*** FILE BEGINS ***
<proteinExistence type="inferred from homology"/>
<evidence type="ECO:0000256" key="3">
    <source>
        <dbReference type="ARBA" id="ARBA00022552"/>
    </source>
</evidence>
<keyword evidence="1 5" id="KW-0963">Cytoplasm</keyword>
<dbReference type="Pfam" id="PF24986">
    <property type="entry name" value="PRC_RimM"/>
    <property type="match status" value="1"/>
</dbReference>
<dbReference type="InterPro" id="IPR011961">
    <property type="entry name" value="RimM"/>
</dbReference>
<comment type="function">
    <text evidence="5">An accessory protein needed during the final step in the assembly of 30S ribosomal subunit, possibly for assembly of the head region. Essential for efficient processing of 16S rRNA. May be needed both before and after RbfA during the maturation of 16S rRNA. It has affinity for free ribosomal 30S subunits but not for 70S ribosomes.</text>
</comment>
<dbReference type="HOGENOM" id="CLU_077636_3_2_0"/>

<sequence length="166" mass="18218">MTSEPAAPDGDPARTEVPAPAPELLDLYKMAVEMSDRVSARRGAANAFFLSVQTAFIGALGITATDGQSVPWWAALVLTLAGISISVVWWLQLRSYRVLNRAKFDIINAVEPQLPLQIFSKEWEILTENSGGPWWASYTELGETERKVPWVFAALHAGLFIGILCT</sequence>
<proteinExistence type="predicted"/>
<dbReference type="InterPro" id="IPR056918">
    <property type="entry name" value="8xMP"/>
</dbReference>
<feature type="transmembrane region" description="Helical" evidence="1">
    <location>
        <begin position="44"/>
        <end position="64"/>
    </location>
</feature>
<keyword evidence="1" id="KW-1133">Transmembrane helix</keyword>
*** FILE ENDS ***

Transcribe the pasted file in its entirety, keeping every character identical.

<proteinExistence type="inferred from homology"/>
<evidence type="ECO:0000256" key="3">
    <source>
        <dbReference type="ARBA" id="ARBA00022552"/>
    </source>
</evidence>
<keyword evidence="1 5" id="KW-0963">Cytoplasm</keyword>
<dbReference type="Pfam" id="PF24986">
    <property type="entry name" value="PRC_RimM"/>
    <property type="match status" value="1"/>
</dbReference>
<dbReference type="InterPro" id="IPR011961">
    <property type="entry name" value="RimM"/>
</dbReference>
<comment type="function">
    <text evidence="5">An accessory protein needed during the final step in the assembly of 30S ribosomal subunit, possibly for assembly of the head region. Essential for efficient processing of 16S rRNA. May be needed both before and after RbfA during the maturation of 16S rRNA. It has affinity for free ribosomal 30S subunits but not for 70S ribosomes.</text>
</comment>
<dbReference type="HOGENOM" id="CLU_077636_3_2_0"/>

<sequence length="166" mass="18218">MTSEPAAPDGDPARTEVPAPAPELLDLYKMAVEMSDRVSARRGAANAFFLSVQTAFIGALGITATDGQSVPWWAALVLTLAGISISVVWWLQLRSYRVLNRAKFDIINAVEPQLPLQIFSKEWEILTENSGGPWWASYTELGETERKVPWVFAALHAGLFIGILCT</sequence>
<proteinExistence type="predicted"/>
<dbReference type="InterPro" id="IPR056918">
    <property type="entry name" value="8xMP"/>
</dbReference>
<feature type="transmembrane region" description="Helical" evidence="1">
    <location>
        <begin position="44"/>
        <end position="64"/>
    </location>
</feature>
<keyword evidence="1" id="KW-1133">Transmembrane helix</keyword>